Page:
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Micro-Review of The Barbarous Century at The Nervous Breakdown
“Khaleesi says,” is the poem of the day at Poetry Foundation for the Game of Thrones finale on 5.19.19
Terrance Hayes features "I want to be Stark [like]" from The Barbarous Century in the New York Times Magazine.
RHINO reviews: D.M O’Connor reviews The Barbarous Century
The Barbarous Century is chosen by poet, John Canfield, in the UK’s Poetry School Books of the Year 2018
The Barbarous Century is included in Largehearted Boy’s Best Poetry Collections of 2018./
Reviewed in Poetry London by A.K Blakemore
Reviewed in Jet Fuel Review by Miguel Soto
"Book Notes for The Barbarous Century" at Largehearted Boy.
The Barbarous Century is out now from London's Eyewear Publishing.
(Author photo: Jen Fitzgerald. Collage - Leah Umansky. Cover Design - Edwin Smet)
Reviewed at The Millions by Nick Ripatrazone
Reviewed at Agape Editions by Amy Strauss Friedman
Reviewed at The Stirring by Jennifer Martelli
Advanced praise for The Barbarous Century
When we talk about books of poetry being generous, we’re talking about collections like Leah Umansky’s The Barbarous Century. Here are poems that lay out everything they’ve got. Poems that call forth a cast of voices ranging from W.B. Yeats to Daenerys Targaryen to Azar Nafisi to Emily Dickinson to Don Draper. Poems that “spuddle” towards romance, that cherish “the bristle and the fat,” that invite in “another delicate storm of possible.” What fullness, what symphony, what verve Umansky has conjured here! The Barbarous Century is a wild, magnificent achievement.
Leah Umansky is a poet of rare gifts. The Barbarous Century carries the reader into poetic realms that are both brutal and joyous, both light and dark. In luminous lines, these poems succeed in simultaneously unsettling and soothing us. A book for our times.
-Doireann Ní Ghríofa
In The Barbarous Century, Leah Umansky writes, “I want to make and I want the making to do wondrous things.” And in this book Umansky has made something wondrous indeed—something fierce, formally inventive, and unapologetic. In these poems, “even the dark has its blossoms”; these are troubled times, as the speakers acknowledge, and yet we are forging ahead, “taking the best parts of us into a future dawning with art and voice.” I’m grateful that we have this poet’s art and voice to carry with us into that future.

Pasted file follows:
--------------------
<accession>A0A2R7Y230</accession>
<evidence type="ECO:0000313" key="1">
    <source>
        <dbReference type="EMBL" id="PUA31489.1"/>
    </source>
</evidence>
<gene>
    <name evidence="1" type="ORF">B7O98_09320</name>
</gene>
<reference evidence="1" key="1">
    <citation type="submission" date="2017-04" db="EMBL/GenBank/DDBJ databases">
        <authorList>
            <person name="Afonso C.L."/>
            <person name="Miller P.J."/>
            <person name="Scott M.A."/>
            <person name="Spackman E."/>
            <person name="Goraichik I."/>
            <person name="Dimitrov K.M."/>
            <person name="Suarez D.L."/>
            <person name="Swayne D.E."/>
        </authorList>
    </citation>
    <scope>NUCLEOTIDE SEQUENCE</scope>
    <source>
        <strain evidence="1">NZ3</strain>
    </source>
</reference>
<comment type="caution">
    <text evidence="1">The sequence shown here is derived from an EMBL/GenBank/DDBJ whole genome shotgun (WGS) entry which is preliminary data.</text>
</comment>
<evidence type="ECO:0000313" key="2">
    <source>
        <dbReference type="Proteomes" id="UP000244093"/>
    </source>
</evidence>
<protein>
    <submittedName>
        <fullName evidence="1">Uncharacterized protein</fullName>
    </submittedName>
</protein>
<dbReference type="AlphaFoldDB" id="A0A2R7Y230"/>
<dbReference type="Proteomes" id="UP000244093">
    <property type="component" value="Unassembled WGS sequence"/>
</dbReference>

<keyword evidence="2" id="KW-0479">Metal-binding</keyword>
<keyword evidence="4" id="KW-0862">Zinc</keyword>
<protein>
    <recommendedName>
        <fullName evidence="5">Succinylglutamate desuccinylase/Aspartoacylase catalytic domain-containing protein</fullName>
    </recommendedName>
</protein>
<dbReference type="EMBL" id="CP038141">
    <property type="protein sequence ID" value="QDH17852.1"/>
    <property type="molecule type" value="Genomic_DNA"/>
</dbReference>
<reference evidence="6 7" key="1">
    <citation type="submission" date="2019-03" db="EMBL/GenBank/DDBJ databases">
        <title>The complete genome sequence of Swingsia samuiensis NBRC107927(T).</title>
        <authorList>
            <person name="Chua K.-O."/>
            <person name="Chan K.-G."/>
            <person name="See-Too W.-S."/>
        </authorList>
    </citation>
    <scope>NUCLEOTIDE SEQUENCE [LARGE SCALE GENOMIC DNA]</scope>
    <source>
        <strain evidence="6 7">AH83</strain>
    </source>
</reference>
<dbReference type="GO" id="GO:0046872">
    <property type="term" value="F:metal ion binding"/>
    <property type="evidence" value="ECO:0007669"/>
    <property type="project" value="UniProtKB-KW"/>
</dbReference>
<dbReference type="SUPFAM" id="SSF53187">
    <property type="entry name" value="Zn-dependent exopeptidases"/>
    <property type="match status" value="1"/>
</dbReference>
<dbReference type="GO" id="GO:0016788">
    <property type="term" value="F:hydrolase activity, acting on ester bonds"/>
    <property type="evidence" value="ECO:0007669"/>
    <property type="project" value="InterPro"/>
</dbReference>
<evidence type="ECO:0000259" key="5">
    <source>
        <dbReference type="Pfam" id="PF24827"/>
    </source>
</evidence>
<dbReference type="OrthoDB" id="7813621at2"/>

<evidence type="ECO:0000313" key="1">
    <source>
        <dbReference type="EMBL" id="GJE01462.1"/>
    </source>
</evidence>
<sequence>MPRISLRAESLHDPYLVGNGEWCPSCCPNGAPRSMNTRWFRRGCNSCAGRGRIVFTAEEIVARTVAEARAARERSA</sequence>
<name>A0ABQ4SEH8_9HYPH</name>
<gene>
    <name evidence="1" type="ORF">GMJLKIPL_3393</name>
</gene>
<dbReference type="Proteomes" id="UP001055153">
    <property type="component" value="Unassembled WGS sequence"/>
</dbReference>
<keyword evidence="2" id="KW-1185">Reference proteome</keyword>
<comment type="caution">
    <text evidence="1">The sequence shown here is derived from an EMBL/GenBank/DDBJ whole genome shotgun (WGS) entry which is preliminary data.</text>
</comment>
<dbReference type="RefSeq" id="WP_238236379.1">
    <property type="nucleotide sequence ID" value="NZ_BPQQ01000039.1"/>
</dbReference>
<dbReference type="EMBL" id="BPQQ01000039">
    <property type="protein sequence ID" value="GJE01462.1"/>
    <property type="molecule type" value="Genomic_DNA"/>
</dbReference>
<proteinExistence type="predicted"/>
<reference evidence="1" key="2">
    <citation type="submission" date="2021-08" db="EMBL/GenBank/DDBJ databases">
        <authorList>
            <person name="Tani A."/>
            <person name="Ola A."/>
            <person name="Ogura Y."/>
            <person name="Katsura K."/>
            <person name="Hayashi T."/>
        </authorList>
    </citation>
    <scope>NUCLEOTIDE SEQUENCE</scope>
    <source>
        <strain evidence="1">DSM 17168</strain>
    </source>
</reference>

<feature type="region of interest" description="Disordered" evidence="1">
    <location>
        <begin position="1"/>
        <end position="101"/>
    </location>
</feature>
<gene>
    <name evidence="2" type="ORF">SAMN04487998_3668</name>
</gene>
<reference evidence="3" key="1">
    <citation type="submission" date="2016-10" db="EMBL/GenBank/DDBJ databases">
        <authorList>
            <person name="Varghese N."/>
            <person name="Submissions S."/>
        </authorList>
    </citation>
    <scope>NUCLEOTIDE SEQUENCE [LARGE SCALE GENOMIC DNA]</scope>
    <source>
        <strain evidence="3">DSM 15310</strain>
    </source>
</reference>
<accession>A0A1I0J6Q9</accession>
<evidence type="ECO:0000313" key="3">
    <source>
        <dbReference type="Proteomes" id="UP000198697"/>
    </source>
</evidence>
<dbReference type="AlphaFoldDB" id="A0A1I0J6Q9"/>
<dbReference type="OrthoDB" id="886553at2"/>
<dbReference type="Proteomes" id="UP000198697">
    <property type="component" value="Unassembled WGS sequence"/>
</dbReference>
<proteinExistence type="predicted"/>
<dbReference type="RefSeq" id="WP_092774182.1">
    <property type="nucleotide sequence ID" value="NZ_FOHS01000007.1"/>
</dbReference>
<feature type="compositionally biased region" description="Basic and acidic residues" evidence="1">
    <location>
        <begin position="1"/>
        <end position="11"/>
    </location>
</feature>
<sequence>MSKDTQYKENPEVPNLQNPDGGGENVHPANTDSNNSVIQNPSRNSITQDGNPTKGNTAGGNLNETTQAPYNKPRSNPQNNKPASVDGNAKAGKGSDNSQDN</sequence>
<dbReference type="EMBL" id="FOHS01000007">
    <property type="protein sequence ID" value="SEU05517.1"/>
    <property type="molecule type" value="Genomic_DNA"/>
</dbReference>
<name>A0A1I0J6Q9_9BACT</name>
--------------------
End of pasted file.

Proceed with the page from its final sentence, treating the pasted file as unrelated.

In The Barbarous Century, Leah Umansky writes, "At times, the extraordinary overtakes me." Her lyrical poems convey a striking intimacy that only experience, truth, and craft can offer to those of us in need of unforgettable poetry. The nuanced gaze of Umansky's knowledge is evident, "Sometimes the angels are devils and we are all in a gyre,/but of course there are alternate ways of looking." The Barbarous Century is a feast! Umansky's poetry looks and listens everywhere, remembering. Her voice, intelligent and intuitive, reaches into each poem to investigate the wondrous and terrible condition of humanity, "In love, there is terror, and in terror, there is a-passing,/but in the stone quiet moments, there is a rush of wind./There, is her banner. She is there in the afterglow. See her." Umansky is clear and original in her profound announcement, "I will sing of the heart" and these poems indeed insist upon a necessary, brutal music while writing the songs and bruises our hearts celebrate grieve, heal, and create through memory, loss, and too, always: pleasure.
-Rachel Eliza Griffiths
Leah Umansky’s exploration of internal and external dystopias includes the lyric itself, which she meticulously constructs and deconstructs. A poet’s poet, Umansky gives equal attention to traditional and and contemporary poetic modes, possessing wit, insight, intellect and all manner of aural resources.
The Barbarous Century is mentioned as "March Must-Read Poetry" Book over at The Millions. (3/5/18)